5 tech discoveries from Retail's Big Show
February 01, 2016
This 4-day exhibition focused on emerging technologies in the retail industry. Here are the top techs we believe will reinvent the in-store consumer experience.
Retail's BIG Show is NRF's flagship industry event held annually in New York City in January. Over the years, it has become the one-stop-shopping destination for up to 30 000 industry professionals from around the world who attend its conferences and networking opportunities while discovering breakthrough technologies.
In today’s economy, many retailers are struggling to innovate within the realm of security, loss control, consumer insights and in-store experience. That's why this year's main priorities focused on IOT, in-store Domotic systems, smart technologies and data personalization. As a way to inspire attendees, Valtech showcased its latest digital experiences: Thermador Virtual Reality and Connected Glass walls delivered for 2 Canadian retailers.
See video - Vitrine Connectée - Centre Eaton Ivanhoé Cambridge
As digital experience continues to evolve, here are 5 technologies seen at NRF16 that we think will expand to the market within the next 2 years:
1. Foot and body scanning
And we’re not talking about a big body scan booth... Size Stream will soon be releasing a Body Scanning Tablet application. This technology can 3D scan a person’s measurements in 10 seconds for ultimate low cost and portability.
Foot scanning with volumental technology is the first generation of VANDRA hardware that lets you scan a customer’s foot in a retail environment with unmatched speed and simplicity. In 2 seconds your customer’s 3D scan is displayed on a tablet, including key measurements to provide a good fit recommendation. This solution helps both shoe retailers looking to provide high level service and fitting experiences, as well as brands that create custom products based on the actual volumetric shape of their customers’ feet.
Why should we use this tech?
- Consumer side: Measurements can be saved in personalized profile, faster purchases, eliminates need for fitting rooms, and encourages product recommendations.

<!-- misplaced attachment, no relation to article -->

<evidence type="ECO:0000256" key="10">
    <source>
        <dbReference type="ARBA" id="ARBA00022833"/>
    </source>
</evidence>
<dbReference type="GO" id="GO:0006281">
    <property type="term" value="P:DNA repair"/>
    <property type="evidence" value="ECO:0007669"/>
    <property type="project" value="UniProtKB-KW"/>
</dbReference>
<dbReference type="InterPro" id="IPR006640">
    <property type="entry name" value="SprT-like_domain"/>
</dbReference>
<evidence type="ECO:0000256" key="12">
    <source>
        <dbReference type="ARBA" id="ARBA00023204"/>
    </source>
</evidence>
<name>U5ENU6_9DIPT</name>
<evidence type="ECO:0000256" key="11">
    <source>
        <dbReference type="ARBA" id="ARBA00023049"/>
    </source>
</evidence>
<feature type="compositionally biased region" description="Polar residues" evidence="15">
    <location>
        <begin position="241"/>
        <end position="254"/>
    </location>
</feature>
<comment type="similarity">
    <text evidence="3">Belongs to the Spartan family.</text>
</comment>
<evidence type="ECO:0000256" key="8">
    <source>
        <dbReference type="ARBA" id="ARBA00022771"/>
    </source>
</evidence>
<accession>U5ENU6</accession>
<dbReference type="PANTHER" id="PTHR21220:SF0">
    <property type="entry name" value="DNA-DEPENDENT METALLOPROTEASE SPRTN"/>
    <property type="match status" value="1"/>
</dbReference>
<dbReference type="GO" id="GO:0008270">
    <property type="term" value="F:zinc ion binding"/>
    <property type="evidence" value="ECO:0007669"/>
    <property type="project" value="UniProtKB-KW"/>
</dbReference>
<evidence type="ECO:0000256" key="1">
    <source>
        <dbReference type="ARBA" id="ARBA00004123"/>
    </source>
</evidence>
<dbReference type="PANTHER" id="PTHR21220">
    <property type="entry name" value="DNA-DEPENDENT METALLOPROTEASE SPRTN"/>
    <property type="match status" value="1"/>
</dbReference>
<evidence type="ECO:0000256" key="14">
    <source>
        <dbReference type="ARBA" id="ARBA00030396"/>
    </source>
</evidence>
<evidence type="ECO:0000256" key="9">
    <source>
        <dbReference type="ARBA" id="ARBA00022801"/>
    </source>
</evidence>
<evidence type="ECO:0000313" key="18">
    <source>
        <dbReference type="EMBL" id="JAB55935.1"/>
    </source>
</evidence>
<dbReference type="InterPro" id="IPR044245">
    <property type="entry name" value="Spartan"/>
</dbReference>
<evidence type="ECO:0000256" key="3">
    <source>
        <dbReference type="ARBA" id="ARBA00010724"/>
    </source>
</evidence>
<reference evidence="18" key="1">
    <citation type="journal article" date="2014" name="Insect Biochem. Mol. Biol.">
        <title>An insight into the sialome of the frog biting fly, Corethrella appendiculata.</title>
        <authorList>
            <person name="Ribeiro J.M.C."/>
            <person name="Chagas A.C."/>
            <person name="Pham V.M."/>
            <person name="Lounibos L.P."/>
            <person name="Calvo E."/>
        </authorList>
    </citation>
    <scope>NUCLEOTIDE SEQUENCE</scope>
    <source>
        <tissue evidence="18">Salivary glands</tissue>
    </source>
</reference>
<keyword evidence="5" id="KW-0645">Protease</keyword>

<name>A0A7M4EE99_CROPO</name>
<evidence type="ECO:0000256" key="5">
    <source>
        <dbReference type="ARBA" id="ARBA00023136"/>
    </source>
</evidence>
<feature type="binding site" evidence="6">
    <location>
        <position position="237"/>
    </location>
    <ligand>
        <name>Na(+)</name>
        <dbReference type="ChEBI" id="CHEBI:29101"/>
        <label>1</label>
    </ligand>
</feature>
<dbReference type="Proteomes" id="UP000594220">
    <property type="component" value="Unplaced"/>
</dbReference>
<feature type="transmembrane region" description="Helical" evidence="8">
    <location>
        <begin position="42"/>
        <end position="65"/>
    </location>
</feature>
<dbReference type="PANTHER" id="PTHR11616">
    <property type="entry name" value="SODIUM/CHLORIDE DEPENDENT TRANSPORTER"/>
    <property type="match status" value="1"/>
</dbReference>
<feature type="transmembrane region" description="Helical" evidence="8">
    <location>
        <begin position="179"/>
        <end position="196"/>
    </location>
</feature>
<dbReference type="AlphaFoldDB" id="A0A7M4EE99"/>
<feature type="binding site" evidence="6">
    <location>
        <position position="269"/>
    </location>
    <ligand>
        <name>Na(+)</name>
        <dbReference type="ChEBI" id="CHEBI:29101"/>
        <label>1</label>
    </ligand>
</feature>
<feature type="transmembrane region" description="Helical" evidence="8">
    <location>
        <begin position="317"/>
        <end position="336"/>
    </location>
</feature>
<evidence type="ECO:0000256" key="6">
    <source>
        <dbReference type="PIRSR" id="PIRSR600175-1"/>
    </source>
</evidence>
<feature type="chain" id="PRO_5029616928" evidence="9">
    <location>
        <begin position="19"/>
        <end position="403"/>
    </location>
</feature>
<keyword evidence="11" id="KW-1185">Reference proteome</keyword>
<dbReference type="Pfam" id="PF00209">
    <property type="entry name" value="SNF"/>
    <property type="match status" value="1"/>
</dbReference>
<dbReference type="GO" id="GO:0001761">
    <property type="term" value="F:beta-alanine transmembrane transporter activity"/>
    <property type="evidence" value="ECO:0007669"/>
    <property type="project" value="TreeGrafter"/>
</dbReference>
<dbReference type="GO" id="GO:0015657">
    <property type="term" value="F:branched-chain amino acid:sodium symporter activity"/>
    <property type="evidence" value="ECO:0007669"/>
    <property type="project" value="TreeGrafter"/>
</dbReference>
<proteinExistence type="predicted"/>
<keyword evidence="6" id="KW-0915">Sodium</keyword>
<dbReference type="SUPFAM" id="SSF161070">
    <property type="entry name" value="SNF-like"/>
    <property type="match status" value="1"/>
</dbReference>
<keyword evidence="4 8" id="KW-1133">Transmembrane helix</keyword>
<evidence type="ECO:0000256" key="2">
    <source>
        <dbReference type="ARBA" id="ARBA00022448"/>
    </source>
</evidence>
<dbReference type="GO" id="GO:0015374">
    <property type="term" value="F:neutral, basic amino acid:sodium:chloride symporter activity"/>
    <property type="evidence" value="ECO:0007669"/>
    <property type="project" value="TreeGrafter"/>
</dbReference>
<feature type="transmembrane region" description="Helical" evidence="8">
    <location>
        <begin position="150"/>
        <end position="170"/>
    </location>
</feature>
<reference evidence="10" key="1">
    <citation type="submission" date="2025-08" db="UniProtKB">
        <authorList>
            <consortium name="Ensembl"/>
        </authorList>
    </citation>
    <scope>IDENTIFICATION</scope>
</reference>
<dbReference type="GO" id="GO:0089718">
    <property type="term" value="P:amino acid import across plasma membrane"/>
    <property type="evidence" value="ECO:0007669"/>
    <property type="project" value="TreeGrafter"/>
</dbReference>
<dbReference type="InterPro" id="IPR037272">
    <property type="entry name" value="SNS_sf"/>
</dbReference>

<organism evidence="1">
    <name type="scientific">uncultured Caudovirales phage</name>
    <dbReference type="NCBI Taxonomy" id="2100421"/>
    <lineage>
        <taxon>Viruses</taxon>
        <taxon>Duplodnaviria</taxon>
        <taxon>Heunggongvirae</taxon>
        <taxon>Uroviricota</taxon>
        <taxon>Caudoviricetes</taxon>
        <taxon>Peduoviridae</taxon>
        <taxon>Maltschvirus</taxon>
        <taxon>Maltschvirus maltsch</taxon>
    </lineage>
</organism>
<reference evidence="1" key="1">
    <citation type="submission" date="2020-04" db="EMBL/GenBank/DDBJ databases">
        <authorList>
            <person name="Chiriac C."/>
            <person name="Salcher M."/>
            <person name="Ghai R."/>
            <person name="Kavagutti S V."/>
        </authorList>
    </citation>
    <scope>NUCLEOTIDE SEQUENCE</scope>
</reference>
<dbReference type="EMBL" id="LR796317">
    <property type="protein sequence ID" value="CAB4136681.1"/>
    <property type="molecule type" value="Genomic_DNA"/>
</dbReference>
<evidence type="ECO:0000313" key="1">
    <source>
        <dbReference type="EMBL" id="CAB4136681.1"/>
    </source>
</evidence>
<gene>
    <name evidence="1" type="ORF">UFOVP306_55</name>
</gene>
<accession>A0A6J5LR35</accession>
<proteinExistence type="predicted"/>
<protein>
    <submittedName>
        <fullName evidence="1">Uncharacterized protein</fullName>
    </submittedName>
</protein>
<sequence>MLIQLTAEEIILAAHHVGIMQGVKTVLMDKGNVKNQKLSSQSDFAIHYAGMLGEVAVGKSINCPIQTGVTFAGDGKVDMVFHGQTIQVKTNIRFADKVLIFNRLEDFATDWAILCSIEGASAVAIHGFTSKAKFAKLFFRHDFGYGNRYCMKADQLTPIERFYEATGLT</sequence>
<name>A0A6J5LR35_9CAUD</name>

- Retailer side: Collects consumer data, promotes exact measurements for products, controls production costs and inventory, and synchronizes with consumer needs and preferences.
2. Li-Fi technology to send and receive data at the speed of light
Used in medical fields like hospitals, Li-Fi is a light-based wireless technology. It uses light waves to send data at lighting speed. Li-Fi enables retailers to collect information about the consumer journey through the intensity of light. Leclerc in France has implemented Li-Fi technology to follow consumers' physical shopping carts. While shopping, consumers are being shown customized content that pertains to what is in their carts—all thanks to a localized light source. This commercial application of data transmission via light is a world first.
Li-Fi vs. WiFi: Tested To Be 100 Times Faster. Is Light Fidelity The Next Big Wave in Wireless Connection?
3. Watson Cognitive Thinking
The Customer is the Channel demo illustrated how retailers can satisfy the needs and expectations of highly sophisticated tech savvy consumers by bringing the excitement of digital experiences to stores, and demonstrates how to extend the physical, in-store experience back into the digital experience.
Similarly to Google Now, the ability of IBM’s Watson technology ability to evaluate and generate hypotheses will help leaders find patterns, correlations and insights in mountains of unstructured and structured data. Shopper profiles will automatically generate while simultaneously compiling thousands of pieces of data.
4. Laser projection
Panasonic has recently released a new version of its laser projector that can be used by retailers to enhance in-store shopping experiences. With the help of extraordinary design elements, the spotlight is put back on the product using beautiful visuals with vivid colours.
Check out Tesla’s 3D mapping example
See video The showstopper at ISE 2015: State-of-the-Art 3D projection mapping
Nike’s 3D mapping example
See video Nike laser experience - Panasonic
5. Facial recognition
In the Samsung booth, eyeQ demoed its facial recognition technology that is able to analyze the characteristics and behaviours of each shopper. The technology can also customize the content that is highlighted on digital displays based on age, gender, location, frequency of visit and emotion.
And since Valtech is VR and AR passionate, here’s something you won’t want to miss: TOMS Giving Experience, which is an emotional VR experience that makes us want to shed a tear.